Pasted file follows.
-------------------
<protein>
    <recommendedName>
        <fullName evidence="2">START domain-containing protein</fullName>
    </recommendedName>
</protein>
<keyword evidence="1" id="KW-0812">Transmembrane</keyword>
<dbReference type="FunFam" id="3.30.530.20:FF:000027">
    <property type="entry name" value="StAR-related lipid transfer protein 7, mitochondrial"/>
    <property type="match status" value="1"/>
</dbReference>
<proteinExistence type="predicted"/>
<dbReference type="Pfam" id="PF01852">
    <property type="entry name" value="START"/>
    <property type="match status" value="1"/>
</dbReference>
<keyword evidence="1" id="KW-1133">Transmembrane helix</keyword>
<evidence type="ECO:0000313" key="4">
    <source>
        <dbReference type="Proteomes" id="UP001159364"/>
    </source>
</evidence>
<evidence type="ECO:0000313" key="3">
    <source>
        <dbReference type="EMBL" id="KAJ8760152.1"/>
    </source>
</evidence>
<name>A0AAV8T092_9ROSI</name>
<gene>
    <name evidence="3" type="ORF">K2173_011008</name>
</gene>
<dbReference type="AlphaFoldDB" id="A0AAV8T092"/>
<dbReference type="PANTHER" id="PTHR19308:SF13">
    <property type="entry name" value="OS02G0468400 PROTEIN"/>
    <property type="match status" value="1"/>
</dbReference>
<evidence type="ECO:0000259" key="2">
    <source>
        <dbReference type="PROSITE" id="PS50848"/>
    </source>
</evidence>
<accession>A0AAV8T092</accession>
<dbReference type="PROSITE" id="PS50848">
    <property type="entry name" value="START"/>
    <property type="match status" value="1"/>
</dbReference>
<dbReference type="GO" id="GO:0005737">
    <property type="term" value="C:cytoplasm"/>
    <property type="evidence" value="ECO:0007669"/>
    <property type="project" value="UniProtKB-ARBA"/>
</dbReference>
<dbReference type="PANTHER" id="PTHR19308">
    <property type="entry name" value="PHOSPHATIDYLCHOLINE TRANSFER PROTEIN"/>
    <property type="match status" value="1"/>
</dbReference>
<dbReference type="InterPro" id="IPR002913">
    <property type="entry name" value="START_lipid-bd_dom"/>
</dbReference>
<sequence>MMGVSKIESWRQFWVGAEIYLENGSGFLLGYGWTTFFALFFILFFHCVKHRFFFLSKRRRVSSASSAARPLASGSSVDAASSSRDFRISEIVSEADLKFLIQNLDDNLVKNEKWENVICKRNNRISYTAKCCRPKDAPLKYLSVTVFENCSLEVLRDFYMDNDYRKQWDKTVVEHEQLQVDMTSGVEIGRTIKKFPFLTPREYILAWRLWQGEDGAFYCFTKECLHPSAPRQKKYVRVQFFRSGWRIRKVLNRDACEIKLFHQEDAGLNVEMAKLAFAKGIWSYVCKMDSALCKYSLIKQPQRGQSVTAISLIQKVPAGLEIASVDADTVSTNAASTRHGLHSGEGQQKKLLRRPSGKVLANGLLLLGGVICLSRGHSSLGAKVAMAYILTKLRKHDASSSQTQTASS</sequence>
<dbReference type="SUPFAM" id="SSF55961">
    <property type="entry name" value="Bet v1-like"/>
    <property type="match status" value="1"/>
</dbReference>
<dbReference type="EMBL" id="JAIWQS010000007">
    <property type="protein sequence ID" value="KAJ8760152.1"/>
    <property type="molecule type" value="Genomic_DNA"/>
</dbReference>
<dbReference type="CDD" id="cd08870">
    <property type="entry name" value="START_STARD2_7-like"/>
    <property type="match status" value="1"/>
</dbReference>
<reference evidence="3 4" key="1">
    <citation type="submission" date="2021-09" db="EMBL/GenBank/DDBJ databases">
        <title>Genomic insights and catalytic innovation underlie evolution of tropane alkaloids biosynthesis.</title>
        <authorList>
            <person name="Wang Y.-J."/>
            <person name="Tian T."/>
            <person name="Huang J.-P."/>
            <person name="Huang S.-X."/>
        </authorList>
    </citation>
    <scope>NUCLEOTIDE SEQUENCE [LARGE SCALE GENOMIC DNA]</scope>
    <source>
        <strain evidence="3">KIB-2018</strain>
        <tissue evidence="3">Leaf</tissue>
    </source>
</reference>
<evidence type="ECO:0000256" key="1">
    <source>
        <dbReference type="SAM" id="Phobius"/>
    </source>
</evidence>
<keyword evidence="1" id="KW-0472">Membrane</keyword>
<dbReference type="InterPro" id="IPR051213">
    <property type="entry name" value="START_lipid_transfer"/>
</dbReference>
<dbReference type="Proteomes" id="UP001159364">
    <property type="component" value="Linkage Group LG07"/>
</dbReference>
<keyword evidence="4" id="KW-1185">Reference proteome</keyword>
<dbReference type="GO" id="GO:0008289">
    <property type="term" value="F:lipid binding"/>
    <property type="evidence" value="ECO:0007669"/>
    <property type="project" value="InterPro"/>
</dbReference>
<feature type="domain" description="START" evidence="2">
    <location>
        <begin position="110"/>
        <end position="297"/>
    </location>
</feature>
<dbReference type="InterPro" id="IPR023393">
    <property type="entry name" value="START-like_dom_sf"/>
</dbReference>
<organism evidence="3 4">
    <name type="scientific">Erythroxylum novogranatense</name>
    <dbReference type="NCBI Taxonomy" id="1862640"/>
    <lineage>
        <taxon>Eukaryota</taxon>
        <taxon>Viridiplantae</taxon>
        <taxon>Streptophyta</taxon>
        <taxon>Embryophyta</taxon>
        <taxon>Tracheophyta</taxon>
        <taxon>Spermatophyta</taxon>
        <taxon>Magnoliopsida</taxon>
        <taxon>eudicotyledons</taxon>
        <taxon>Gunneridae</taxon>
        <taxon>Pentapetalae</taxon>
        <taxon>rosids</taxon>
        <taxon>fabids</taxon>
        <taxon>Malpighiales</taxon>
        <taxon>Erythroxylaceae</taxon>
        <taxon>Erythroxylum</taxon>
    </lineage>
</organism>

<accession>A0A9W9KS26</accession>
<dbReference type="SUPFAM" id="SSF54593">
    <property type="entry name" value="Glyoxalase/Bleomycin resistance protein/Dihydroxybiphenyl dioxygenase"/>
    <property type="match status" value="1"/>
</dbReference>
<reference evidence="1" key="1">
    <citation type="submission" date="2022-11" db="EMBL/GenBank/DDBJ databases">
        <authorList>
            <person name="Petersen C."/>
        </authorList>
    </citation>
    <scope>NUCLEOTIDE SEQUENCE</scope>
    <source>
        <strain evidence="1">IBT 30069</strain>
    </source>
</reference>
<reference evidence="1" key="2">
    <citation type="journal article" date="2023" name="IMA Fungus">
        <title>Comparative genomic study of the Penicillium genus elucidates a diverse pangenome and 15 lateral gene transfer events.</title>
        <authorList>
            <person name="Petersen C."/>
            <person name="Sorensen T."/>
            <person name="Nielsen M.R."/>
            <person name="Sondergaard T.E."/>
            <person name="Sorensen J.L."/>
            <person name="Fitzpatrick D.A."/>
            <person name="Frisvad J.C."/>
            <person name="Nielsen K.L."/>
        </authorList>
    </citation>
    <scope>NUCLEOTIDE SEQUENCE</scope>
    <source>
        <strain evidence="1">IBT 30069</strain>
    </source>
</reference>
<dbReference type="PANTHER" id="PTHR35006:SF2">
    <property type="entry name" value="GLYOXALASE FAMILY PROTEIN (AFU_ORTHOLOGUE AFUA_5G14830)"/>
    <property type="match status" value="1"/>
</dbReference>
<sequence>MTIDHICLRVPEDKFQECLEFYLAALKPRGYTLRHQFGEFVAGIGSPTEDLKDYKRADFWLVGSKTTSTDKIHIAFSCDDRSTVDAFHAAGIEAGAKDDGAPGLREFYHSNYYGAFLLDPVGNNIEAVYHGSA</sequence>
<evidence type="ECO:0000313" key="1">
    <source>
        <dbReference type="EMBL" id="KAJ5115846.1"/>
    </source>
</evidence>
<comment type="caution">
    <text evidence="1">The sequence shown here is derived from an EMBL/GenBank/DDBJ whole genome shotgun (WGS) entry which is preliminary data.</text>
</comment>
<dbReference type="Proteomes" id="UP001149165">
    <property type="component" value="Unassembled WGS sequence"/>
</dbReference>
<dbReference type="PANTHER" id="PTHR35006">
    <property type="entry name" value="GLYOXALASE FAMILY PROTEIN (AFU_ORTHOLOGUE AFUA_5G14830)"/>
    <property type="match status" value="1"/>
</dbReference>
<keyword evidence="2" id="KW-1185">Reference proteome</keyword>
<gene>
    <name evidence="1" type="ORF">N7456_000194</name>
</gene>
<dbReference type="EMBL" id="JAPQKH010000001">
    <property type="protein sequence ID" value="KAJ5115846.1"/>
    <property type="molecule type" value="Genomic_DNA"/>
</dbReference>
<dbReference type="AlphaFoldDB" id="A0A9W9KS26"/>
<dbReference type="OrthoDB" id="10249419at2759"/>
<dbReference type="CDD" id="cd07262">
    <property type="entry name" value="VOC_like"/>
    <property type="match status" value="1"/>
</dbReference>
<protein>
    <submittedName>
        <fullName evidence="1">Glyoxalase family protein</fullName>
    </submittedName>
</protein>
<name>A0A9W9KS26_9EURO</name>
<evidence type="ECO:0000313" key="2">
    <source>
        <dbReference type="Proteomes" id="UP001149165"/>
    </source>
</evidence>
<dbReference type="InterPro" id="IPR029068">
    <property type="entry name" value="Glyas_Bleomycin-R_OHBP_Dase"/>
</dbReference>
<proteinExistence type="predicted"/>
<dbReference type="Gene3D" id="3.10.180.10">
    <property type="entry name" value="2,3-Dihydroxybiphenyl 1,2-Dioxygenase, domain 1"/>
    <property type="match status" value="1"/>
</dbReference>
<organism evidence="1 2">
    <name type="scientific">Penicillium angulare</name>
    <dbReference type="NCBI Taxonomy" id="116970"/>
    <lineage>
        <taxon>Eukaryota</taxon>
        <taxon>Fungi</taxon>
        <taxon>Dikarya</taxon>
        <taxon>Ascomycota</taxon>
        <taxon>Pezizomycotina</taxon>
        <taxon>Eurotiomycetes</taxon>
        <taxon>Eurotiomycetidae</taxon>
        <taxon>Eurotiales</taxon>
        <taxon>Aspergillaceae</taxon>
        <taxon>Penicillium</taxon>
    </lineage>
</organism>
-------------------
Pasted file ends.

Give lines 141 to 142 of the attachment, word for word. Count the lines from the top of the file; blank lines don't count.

    <citation type="submission" date="2022-11" db="EMBL/GenBank/DDBJ databases">
        <authorList>